Community spirit abounds in Frederick County. This is a place where volunteerism and generosity are front and center, and our community benefits greatly from these gifts. The Women’s Giving Circle of Frederick County has all these components plus one more: a passion for improving self-sufficiency for women and those who depend on them.
Comprised mostly of women, the organization has granted more than $1.6 million since 2007 to local nonprofits in support of programs that help improve the emotional, educational, financial, and physical well-being of women of all ages who are in challenging situations. Some grants assist with emergencies, and other grants help women obtain an education that will allow them to pursue professional employment, have safe and adequate childcare, obtain transportation, get physical and mental health services, and more.
Every story has a beginning, and the story of the Women’s Giving Circle began in 2005 when Karlys Kline, a well-known community volunteer, wanted to help women and their children in Frederick County who were struggling. She convened a group of friends and business associates and partnered with the Community Foundation to create a fund from which grants could be made. “I wanted a way to reach out to women in the community who were experiencing obstacles in life that could be improved by support from women who had the resources to offer,” said Ms. Kline.
Her idea was greeted with great enthusiasm, and the organization began with 45 members who pledged $1,000 a year for three consecutive years. In 2007, the first grants, totaling $70,000, were presented to nine nonprofits. Each year, the total grant amount from The Women’s Giving Circle of Frederick County Fund and the number of nonprofits benefiting has grown, and recently in June, grants totaled $210,000 – an amount that has tripled since 2007. The number of nonprofits receiving grants annually has nearly tripled, reaching 24.
“It takes courage to ask for help. But bit by bit, those in need asked and our members answered,” said Ms. Kline. “Our generous community has helped the Women’s Giving Circle grow to more than 370 members, and it continues to thrive because we come from a place of respect, encouragement, and value for our fellow women in Frederick County. We are privileged to extend a helping hand and change the direction of many lives, in positive ways.”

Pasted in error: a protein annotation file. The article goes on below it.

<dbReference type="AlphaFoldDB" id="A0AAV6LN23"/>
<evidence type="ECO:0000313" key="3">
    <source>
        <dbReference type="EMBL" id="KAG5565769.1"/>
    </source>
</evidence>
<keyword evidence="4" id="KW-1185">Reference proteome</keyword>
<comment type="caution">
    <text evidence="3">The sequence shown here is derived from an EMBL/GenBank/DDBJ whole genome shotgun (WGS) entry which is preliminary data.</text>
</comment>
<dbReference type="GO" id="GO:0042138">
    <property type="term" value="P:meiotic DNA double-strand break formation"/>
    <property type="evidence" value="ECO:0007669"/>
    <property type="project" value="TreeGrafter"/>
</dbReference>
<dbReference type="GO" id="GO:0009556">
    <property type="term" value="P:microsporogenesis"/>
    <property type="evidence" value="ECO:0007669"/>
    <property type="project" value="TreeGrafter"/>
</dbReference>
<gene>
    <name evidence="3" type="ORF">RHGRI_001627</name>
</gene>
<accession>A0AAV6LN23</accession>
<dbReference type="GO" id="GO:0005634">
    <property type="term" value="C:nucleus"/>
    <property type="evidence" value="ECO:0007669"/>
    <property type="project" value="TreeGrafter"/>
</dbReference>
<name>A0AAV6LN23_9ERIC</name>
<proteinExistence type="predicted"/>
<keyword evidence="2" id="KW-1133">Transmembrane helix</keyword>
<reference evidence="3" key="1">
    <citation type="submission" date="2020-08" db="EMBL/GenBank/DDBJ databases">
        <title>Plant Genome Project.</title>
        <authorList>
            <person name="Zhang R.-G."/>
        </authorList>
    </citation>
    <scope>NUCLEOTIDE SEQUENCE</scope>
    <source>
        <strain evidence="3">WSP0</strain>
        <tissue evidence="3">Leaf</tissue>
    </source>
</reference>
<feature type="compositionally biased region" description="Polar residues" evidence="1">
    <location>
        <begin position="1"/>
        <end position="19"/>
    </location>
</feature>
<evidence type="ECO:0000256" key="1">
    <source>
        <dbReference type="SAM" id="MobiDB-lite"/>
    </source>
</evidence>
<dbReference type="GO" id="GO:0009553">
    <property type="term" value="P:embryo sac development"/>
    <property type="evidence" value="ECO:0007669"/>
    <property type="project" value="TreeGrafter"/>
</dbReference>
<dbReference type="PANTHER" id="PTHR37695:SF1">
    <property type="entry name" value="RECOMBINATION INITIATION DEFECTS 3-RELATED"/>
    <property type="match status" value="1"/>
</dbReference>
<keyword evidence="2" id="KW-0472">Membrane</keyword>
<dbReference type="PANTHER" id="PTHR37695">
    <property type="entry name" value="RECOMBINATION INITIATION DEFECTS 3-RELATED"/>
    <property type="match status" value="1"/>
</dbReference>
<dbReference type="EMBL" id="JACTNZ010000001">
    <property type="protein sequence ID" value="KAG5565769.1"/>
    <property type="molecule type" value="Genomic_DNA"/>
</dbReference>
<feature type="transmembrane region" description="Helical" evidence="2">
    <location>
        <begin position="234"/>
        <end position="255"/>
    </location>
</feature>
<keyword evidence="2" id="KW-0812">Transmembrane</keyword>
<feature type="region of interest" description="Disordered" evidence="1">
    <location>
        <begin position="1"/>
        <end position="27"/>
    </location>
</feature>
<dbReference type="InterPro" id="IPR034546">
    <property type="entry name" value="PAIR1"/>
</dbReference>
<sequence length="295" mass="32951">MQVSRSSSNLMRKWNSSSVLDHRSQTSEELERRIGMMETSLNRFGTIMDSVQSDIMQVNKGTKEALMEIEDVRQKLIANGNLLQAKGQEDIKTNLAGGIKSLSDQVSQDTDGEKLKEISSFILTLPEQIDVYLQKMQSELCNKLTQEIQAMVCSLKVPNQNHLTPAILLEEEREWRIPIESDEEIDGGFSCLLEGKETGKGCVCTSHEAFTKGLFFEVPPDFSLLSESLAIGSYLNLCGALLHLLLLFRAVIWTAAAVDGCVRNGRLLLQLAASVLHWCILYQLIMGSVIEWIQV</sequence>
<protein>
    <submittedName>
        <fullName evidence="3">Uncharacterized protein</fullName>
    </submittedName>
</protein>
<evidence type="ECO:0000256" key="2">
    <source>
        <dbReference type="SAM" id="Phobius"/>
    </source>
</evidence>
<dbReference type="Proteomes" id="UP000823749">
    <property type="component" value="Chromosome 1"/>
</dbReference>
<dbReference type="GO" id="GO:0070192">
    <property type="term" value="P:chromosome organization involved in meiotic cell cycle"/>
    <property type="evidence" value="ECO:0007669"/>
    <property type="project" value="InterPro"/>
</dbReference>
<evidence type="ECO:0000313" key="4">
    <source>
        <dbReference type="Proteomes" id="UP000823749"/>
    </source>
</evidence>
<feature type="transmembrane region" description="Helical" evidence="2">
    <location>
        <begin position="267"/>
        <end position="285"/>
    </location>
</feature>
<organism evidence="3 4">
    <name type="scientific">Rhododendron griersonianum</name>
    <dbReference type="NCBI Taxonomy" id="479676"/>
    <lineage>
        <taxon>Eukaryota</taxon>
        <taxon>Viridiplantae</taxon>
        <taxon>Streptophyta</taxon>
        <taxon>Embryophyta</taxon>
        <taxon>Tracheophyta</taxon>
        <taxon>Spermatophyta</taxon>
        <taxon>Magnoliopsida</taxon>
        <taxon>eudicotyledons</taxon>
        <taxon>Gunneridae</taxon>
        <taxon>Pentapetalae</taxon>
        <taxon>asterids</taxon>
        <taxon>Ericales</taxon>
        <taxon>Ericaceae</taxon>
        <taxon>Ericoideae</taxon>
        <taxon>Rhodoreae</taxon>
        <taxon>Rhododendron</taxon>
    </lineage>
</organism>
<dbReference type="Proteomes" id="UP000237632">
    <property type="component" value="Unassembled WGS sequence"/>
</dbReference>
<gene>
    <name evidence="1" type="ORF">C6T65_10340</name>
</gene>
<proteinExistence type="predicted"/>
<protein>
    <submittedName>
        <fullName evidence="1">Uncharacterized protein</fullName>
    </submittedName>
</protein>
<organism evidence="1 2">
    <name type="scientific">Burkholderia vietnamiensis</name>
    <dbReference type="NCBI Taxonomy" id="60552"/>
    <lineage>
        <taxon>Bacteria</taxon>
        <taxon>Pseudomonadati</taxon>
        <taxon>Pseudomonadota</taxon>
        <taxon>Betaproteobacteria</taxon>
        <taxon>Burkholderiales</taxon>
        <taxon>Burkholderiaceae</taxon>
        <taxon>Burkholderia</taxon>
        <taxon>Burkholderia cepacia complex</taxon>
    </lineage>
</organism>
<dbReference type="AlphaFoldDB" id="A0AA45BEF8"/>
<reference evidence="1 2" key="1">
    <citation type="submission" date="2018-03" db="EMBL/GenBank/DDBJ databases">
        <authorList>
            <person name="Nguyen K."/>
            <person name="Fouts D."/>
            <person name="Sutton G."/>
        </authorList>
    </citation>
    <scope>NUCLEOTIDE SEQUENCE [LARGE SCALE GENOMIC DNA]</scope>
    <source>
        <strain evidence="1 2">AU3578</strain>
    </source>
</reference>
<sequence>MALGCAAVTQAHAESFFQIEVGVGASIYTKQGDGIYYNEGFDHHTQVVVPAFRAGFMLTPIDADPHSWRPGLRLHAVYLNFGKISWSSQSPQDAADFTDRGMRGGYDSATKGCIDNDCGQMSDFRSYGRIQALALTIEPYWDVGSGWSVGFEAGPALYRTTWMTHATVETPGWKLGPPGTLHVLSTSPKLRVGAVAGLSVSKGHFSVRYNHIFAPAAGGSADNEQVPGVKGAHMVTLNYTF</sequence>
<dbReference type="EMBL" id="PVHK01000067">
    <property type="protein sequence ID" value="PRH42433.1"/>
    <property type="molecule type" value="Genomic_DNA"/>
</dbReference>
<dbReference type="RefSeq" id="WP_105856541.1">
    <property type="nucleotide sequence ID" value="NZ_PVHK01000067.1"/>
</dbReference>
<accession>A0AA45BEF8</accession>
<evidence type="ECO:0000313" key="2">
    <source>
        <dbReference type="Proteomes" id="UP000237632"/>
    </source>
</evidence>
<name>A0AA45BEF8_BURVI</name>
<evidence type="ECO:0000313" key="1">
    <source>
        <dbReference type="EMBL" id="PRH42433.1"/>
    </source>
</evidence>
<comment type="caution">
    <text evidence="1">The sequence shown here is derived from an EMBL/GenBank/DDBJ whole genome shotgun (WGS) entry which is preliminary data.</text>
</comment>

It’s impossible to know how many lives have been touched and made better through the Women’s Giving Circle. Its success proves that one idea from one person can grow beyond expectations when the spirit, volunteerism, generosity, and passion of many come together for a common cause.
For more information about the Women’s Giving Circle of Frederick County, or to join, visit www.FrederickWGC.org.
Each year, the dollar amount of grants and scholarships has grown, and this investment into bettering Frederick County and its citizens exceeds $58 million.
Frederick County’s needs are much different now than in 1986. As one of Maryland’s fastest-growing counties, we have and will continue to undergo important demographic and social changes, spurred by our role as a commuter suburb to metropolitan areas.
The Community Foundation is committed to remaining a progressive influence for positive change. This means constantly seeking new and powerful ways to create impact by examining what we’ve been doing and then planning for the future. Our board of trustees has determined we need to be nimble and flexible, and most importantly, proactive to the needs of our community.
We’ve just announced our “Forever Frederick County” campaign. This is an effort to raise $20 million or more to build an unrestricted endowment fund that will provide grants toward Frederick County’s greatest needs now, in the future, and forever.